On this week’s Love Your Work, we chat about branding, motivation and making your skills stretch.
What was your favourite subject in school?
Business Studies was my favourite subject, I had a really enthusiastic teacher which I think helped. I used to find all the stories about how big brands started really interesting. I remember reading loads of branding books at the time, probably not surprising that I went on to study Business at University!
What was your first job, and what other jobs have you had since?
My first ever job was in a baby and kids’ clothes shop when I was 16. I worked there for summer holidays and weekends for two years. Which I suppose means I’ve now kinda come full circle, selling baby goods again! Professionally I have spent most of the last decade working in London as a marketing consultant on brands such as Virgin Atlantic, Hendrick’s Gin and Sony. I returned to Ireland in 2015 to start a family and launched Baba Box two years ago whilst on maternity leave.
What does your daily routine look like?
I have a toddler who’s a serious early riser so we are always up for breakfast by 630am. We usually hang out for a couple of hours before getting ready for the day. My mum helps with childcare two days a week so on those days I drop him off and begin work about 10am. I work from home so I usually start with a coffee and then work through the orders for dispatch that day. Over lunch I then plan out my to-do list for the rest of the afternoon. It varies depending on the week, some days it’ll be product photography, meeting suppliers, sourcing new products or working on marketing. My son comes home at tea-time and my husband takes over to do bed-time so I usually continue working until dinner. After dinner we’ll sometimes watch a bit of Netflix and I try to read a bit before bed to unwind. I’m very precious about my sleep and I’m usually in bed by latest 10pm.
Days when I don’t have childcare is spent hanging out with my son. I do emails at nap time and then work in the evenings when he is gone to bed. I really love having the flexibility to be able to work around family life.
What’s your favourite part of the job?
My favourite part of my job is seeing the gift notes that people include with their gift boxes. It’s a special but sometimes lonely time being at home as a new mum and often the notes are so thoughtful and caring and it’s clear they want to send something special to someone they love. Giving new mums a little lift was one of the main drivers behind starting the business and it always makes me feel very lucky that customers have chosen Baba Box to be part of that.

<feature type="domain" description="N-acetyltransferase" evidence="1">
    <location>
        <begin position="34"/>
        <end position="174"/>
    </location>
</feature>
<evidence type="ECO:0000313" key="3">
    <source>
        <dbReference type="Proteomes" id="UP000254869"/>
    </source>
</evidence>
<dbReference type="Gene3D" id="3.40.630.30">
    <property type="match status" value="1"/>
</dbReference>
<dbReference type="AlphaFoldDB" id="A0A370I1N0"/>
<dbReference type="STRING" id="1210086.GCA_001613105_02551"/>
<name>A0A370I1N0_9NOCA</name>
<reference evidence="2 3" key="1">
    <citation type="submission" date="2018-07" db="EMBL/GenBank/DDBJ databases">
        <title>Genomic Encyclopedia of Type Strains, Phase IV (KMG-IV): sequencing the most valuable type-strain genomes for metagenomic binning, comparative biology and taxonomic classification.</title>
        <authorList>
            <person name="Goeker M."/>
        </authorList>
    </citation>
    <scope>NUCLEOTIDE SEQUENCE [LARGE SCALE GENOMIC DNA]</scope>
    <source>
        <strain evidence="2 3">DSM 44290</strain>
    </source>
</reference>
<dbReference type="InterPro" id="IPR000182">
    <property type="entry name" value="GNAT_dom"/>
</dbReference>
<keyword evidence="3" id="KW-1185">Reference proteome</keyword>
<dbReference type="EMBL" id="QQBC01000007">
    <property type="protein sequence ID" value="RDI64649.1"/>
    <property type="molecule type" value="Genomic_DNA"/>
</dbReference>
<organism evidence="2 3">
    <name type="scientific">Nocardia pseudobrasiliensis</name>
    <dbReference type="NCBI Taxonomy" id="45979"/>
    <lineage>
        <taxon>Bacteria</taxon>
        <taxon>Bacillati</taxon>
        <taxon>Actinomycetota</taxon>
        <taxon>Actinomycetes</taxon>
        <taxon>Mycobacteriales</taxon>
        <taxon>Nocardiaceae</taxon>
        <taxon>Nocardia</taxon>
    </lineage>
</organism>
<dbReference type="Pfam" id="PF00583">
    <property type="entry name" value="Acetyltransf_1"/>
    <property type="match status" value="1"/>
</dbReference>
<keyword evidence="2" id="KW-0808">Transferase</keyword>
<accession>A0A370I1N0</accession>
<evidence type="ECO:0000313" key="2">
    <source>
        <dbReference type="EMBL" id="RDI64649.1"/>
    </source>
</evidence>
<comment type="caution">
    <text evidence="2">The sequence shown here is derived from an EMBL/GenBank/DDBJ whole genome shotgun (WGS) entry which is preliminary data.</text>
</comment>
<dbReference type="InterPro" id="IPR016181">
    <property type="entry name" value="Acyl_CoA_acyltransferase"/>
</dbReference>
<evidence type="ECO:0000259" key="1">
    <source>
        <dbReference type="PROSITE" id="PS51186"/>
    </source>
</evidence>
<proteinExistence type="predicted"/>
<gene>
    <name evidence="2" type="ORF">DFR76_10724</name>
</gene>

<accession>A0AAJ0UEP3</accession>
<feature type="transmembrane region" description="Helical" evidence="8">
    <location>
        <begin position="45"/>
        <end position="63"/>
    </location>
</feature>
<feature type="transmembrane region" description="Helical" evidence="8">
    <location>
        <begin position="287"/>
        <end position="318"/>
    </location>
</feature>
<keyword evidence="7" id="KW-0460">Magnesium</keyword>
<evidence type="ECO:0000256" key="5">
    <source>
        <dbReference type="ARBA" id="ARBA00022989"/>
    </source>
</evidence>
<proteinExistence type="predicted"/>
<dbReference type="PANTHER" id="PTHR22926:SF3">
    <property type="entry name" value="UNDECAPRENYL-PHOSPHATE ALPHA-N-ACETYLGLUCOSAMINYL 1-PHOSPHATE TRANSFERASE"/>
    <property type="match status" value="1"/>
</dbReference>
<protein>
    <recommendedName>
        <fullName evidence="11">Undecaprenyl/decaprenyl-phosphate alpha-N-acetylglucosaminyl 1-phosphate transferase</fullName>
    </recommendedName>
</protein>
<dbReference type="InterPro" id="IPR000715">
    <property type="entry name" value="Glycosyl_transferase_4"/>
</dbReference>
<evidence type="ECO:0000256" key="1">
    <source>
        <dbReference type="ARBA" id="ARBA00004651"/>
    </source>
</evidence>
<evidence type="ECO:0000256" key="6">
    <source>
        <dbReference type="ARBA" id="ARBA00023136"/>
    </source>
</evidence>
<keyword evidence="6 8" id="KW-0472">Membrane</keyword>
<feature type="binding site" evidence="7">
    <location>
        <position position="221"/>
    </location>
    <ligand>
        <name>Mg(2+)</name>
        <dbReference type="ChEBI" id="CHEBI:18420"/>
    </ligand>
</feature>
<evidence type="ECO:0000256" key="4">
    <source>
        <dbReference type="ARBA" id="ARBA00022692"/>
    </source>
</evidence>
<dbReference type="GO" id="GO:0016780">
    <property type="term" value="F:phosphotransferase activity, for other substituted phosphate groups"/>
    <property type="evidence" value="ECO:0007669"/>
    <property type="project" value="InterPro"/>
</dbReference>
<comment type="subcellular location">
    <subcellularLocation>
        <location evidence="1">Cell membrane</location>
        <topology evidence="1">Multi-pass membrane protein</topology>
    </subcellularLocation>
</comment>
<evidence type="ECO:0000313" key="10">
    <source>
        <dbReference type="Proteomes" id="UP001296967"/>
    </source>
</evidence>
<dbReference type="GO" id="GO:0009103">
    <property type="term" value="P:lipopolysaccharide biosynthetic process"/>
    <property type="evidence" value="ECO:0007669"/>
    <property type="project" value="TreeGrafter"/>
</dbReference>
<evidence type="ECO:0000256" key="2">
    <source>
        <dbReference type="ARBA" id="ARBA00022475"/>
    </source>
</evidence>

What’s your least favourite part?
Without a shadow of doubt it is the accounting side of the business. It’s always the last thing I come round to on my to-do list. It always gets done but grudgingly.
What are the key skills you need to make it in your industry?
I think anyone who is running a small business, particularly from home, needs a bottomless supply of self motivation and determination to succeed. If you are a one-woman business, time management is also key, there are only so many hours in the day and usually an endless amount of things to be done. Being aware of what you don’t know and what you are not particularly good at can be really valuable. In those areas it might make more sense to hire someone specialised than to learn how to do something yourself from scratch.
What are the most important lessons you’ve learned for success in your career?
Working hard and going the extra mile for clients and customers has always stood me well. Historically I haven’t been brilliant at networking but as a small business owner I’ve realised that networks become a very important part of your business eco-system and crucial for success.
One thing I regret is not making more use of the resources that are available to small businesses when I first launched. There are loads of supports available from the Local Enterprise Office and I just didn’t prioritise it at the time. I could definitely have done with some of the mentoring support particularly in my first year.
What do you wish you knew when you were starting your career?
Don’t sell yourself short, your skills are far more flexible than you think.
What’s the number one piece of advice you would give to young people starting out who want to follow in your footsteps?
Try to get a diverse amount of useful experience early in your career. Keep going, have confidence in yourself and your abilities and believe that you’ll get to where you want to be in the end.